The interface between a protein and hydration water is heterogeneous both dynamically and statistically. The structure of interface affects the electrostatics at protein's active site and rates of chemical reactions carried by enzymes. In our current projects we address the following questions: (i) Does the interfacial ``biological'' water produce electrostatic signatures specific to proteins? (ii) What is the spectrum of interfacial electrostatic fluctuations? (iii) How is protein-mediated chemistry affected by electrostatics?
- "Dipolar nanodomains in protein hydration shells", D. R. Martin and D. V. Matyushov, J. Phys. Chem. Lett. 6, 407 (2015)
- "Hydration shells of proteins probed by depolarized light scattering and dielectric spectroscopy: Orientational structure is significant, positional structure is not", J. Chem. Phys. 141, 22D501 (2014)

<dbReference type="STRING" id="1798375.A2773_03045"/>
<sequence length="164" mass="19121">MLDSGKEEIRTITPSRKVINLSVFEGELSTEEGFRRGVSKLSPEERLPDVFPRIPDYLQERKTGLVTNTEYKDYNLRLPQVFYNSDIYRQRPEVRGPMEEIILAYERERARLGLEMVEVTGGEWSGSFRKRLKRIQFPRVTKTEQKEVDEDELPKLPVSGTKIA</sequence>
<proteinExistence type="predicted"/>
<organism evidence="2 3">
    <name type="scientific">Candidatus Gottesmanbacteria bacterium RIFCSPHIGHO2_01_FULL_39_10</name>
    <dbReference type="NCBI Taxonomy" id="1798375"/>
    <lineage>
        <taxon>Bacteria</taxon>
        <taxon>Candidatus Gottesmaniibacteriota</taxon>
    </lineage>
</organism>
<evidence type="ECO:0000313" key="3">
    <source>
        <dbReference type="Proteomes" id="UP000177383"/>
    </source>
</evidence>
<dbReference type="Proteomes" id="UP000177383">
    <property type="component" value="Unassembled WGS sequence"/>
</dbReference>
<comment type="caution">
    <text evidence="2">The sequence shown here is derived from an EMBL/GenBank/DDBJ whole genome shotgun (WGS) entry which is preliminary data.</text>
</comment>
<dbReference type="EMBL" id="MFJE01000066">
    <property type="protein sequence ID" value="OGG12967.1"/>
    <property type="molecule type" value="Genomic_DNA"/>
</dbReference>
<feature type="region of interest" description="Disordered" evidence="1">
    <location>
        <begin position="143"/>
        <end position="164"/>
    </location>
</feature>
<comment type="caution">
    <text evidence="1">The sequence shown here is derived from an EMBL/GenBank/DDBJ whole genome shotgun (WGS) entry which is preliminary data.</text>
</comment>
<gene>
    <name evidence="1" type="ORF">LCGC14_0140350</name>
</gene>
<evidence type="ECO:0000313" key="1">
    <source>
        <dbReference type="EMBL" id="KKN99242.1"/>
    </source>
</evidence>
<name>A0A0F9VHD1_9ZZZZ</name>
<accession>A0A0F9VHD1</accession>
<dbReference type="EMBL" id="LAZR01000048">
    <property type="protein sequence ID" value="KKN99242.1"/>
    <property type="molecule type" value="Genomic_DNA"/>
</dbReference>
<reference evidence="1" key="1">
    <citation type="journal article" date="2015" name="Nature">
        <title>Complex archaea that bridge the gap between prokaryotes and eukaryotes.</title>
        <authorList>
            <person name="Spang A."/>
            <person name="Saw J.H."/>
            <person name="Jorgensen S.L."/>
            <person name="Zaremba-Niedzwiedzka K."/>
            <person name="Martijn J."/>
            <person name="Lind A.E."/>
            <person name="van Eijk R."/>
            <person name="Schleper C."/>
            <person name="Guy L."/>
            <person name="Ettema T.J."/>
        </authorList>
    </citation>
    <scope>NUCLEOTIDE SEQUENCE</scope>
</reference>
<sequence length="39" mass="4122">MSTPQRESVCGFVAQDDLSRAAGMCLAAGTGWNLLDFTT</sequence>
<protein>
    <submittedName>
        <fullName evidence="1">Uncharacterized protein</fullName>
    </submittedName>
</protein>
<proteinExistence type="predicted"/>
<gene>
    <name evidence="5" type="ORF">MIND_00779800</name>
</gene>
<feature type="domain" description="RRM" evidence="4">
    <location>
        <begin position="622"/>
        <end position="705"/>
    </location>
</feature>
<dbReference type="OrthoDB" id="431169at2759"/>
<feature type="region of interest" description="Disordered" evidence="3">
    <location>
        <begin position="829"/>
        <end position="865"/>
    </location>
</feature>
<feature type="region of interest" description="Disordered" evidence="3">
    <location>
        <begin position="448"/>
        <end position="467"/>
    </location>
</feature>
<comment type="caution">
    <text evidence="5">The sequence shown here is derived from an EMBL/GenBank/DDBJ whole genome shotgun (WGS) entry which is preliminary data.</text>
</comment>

- "Solvated dissipative electro-elastic network model of hydrated proteins", D. R. Martin and D. V. Matyushov, J. Chem. Phys. 137, 165101 (2012)
- "Electrostatics of the protein-water interface and the dynamical transition in proteins", D. V. Matyushov and A. Y. Morozov, Phys. Rev. E 84, 011908 (2011)
Ordering of water in dipolar domains at the surface of lysozyme
Nanodomains in the hydration shell of lysozyme extend 12−15 Å from the protein surface into the bulk. They are characterized by orientational order parameters of water in the interface. The formation of nano-domains is also reflected by the dipolar susceptibility of the hydration shells with phenomenology similar to that of relaxor ferroelectrics.